There was no award in 1945.
The Little White Horse by Elizabeth Goudge was one of the Carnegie Medal Winners I had read before embarking on this chronological project. It was given to my daughter by her Godparent as it was her favourite book as a child, and apparently, it was J K Rowling’s too. In my view, this is the kind of romantic fantasy that is the most dangerous of all – nicely wrapped in domestic and sartorial beauty and detail, yet with an utterly deadly morale. My daughter (at 9) sensed this too and told me it was ‘creepy’ when she saw I was reading it.
The Little White Horse is set in 1842 in a Devonshire countryside obviously beloved by the author. It was written as a temporary escape from the destruction and upheaval of WWII and, like The Wind on the Moon, is full of the things that contemporary Britain was short of; lovely and lavish food, beautiful clothes and pastoral landscapes.
Accompanied only by her dog and her governess Miss Heliotrope, 13-year-old orphaned Maria arrives in the beautiful valley of Moonacre to live with her uncle. The description of their journey there has more than a touch of the Gothic about it, but the second Maria reaches the house, the story slips from Gothic to fairytale. Her uncle’s beautiful estate and the perfect village nearby is shadowed an ancient feud and by the memory of the Moon Princess and the mysterious little white horse. Maria is determined to restore peace and happiness to Moonacre Valley. With the help of her newfound friends and magical animal helpers, she succeeds and everyone, literally, lives happily ever after.
Full of cosy, domestic details, lovingly described, the story is exceptionally seductive on one level. It is the sort of book to grab if you are feeling the world is against you, or you are ill in bed. The descriptions of the food alone does it. But for me, the seductive pull is interrupted too many times by an incredibly jarring view of femininity. First, there is the focus on clothing and outwards appearance: “she took, if possible, a more burning interest in her boots than in her mittens and gowns and bonnets”, coupled with class: “Maria was one of your true aristocrats: the perfection of the hidden things was even more important than the outward show. Not that she did not like the outward show. She did. She was a showy little thing”. From the outset, Maria is not exactly set up as the kind of heroine that I personally would warm to. Then there is Robin’s angry proposal to Maria, which eventually lead to them getting married when she’s 14. Worst, though, are the overt messages about ‘feminine virtues’: don’t be curious, don’t ask questions, wait for men to explain things to you and tell you where to go. And the most important moral lesson: don’t ever quarrel with someone you love, because they will leave you forever. These are not things I want my daughter to learn!
Some people will also find the overt Christian messages a bit hard to swallow. The valley of Moonacre itself is like Paradise entered through a door in a wall; it contains Paradise Hill which Maria makes her uncle give ‘back’ to God and Old Parson is forever telling people how they should behave. I personally don’t mind religious elements in books, per se, but Goudge’s treatment of it here bears no semblance to the complex and sophisticated examination of faith and what it may mean in Antonia Forest’s Marlow books.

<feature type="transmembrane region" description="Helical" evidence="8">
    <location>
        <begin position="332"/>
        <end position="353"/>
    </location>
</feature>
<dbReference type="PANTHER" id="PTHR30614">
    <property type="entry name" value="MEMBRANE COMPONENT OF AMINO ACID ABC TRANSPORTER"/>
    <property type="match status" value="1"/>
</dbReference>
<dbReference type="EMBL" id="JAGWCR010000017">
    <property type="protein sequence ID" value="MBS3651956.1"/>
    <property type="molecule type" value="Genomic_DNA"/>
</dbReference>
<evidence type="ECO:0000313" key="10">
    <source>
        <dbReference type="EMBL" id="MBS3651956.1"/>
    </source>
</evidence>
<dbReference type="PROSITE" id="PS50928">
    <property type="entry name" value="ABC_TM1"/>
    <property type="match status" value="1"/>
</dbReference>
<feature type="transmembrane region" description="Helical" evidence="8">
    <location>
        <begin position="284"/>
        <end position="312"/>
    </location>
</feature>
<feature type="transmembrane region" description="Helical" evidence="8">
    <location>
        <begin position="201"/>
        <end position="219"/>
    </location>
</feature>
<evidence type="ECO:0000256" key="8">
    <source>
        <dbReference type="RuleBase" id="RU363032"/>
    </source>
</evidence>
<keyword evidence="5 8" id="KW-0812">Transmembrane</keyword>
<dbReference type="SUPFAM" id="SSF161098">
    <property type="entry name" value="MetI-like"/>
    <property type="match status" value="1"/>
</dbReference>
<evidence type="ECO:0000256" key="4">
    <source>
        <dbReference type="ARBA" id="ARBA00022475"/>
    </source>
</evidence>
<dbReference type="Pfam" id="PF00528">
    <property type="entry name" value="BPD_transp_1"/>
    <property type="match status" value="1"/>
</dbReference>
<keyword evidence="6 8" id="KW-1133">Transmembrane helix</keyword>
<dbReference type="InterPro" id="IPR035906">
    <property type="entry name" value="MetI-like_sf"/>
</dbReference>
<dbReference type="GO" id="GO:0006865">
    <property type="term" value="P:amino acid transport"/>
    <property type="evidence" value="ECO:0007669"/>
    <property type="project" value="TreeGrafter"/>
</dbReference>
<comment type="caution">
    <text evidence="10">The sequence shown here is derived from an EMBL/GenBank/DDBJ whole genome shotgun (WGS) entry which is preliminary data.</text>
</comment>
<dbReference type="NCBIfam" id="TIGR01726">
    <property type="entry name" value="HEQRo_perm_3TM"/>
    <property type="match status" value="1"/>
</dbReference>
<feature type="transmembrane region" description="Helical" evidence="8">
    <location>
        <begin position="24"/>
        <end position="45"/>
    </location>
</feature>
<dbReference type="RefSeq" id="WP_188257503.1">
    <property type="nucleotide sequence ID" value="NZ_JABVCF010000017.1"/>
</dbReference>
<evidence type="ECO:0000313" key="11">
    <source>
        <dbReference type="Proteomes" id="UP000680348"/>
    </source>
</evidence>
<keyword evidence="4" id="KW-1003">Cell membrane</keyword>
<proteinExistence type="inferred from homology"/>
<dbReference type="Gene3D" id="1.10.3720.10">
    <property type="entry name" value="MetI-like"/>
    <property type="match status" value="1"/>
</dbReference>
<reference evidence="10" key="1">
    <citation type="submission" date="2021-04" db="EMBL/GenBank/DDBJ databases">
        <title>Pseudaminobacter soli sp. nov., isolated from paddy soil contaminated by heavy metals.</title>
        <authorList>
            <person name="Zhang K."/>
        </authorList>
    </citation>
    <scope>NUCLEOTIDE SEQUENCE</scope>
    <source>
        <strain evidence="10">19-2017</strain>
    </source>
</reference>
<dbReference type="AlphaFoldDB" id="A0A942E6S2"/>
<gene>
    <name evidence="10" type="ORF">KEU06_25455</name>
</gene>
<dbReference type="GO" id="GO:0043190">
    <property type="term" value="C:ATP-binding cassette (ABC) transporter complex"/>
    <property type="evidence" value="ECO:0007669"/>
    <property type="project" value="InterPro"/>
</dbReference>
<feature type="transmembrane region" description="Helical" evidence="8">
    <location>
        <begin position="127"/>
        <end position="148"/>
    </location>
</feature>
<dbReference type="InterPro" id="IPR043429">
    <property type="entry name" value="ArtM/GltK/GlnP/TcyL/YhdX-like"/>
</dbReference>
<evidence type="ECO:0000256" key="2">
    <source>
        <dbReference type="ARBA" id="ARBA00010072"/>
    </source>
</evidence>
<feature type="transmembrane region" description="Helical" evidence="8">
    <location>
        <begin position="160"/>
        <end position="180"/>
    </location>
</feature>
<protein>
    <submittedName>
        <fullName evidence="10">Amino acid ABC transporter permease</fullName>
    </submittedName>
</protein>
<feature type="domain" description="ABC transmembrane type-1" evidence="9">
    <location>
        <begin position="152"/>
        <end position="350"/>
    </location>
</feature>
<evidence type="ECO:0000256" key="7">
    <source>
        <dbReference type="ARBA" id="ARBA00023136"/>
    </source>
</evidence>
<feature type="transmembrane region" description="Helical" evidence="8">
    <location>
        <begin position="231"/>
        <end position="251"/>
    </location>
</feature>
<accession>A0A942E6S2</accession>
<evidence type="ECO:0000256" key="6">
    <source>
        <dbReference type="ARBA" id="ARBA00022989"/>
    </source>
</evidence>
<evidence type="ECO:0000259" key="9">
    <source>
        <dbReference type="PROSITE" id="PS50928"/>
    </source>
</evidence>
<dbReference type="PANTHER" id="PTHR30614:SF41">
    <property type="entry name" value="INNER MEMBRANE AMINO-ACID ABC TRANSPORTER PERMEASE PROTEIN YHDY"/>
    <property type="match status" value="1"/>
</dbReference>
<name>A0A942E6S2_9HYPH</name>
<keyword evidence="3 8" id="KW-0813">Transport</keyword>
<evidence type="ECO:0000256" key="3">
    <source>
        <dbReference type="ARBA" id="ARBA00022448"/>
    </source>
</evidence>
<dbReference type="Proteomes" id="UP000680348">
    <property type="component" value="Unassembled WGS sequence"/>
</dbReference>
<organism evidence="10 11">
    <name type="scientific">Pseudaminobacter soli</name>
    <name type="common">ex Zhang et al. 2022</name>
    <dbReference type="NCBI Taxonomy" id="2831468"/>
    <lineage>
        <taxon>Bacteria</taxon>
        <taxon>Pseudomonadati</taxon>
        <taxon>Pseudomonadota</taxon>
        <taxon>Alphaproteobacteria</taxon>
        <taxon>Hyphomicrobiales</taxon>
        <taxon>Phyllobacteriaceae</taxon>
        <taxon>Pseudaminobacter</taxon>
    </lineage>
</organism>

Plainly, I have issues with the book, but in the course of researching this blog, I looked at my collection of literary criticism from the 1960s and 1970s to see what critics who were more contemporary to Elizabeth Goudge thought. Not a single mention!* Only Marcus Crouch devotes space to it in Treasure Seekers and Borrrowers (1962) and is generally positive, though he does bemoan (rightly) the fundamental lack of humour. This kind of neglect always gets my antennae up – often women’s literature is dismissed as whimsical and not serious enough, ignored and forgotten, despite its actual popularity with the audience that keeps buying and reading it.
On the surface, The Little White Horse is a low fantasy romantic fairytale, and it is easy to dismiss it as only that. If, however, we dig a bit deeper, we might gain a deeper understanding by looking at it as belonging to the tradition of magical realism, like The House of Spirits or Beloved, books which we take very seriously indeed. This is Teya Rosenberg’s contention in an article Genre and Ideology in Elizabeth Goudge’s The Little White Horse. Though novels in this tradition usually have a strong left-wing political message, Rosenberg suggests that The Little White Horse is a political work but with a robust Ruskinian message – that Goudge is reacting against the disorder and upheaval of war by suggesting a return to a pastoral, utopian medieval feudalism favoured by Ruskin.
In the chaos and scarcity of a postwar world, the themes of abundance, reconciliation and restoration must have had a powerful resonance when it was first published in 1946. With the seductive pull of lovingly described domestic detail and long lost lovers finally restored to each other, it still does to the many who keep buying it. However, I think this is one of those books where if you don’t read it as a child, you will never fully appreciate it as a jaded, cynical, literary-minded adult. Goudge fans everywhere, I’m sorry, but this was a 3/10 for me.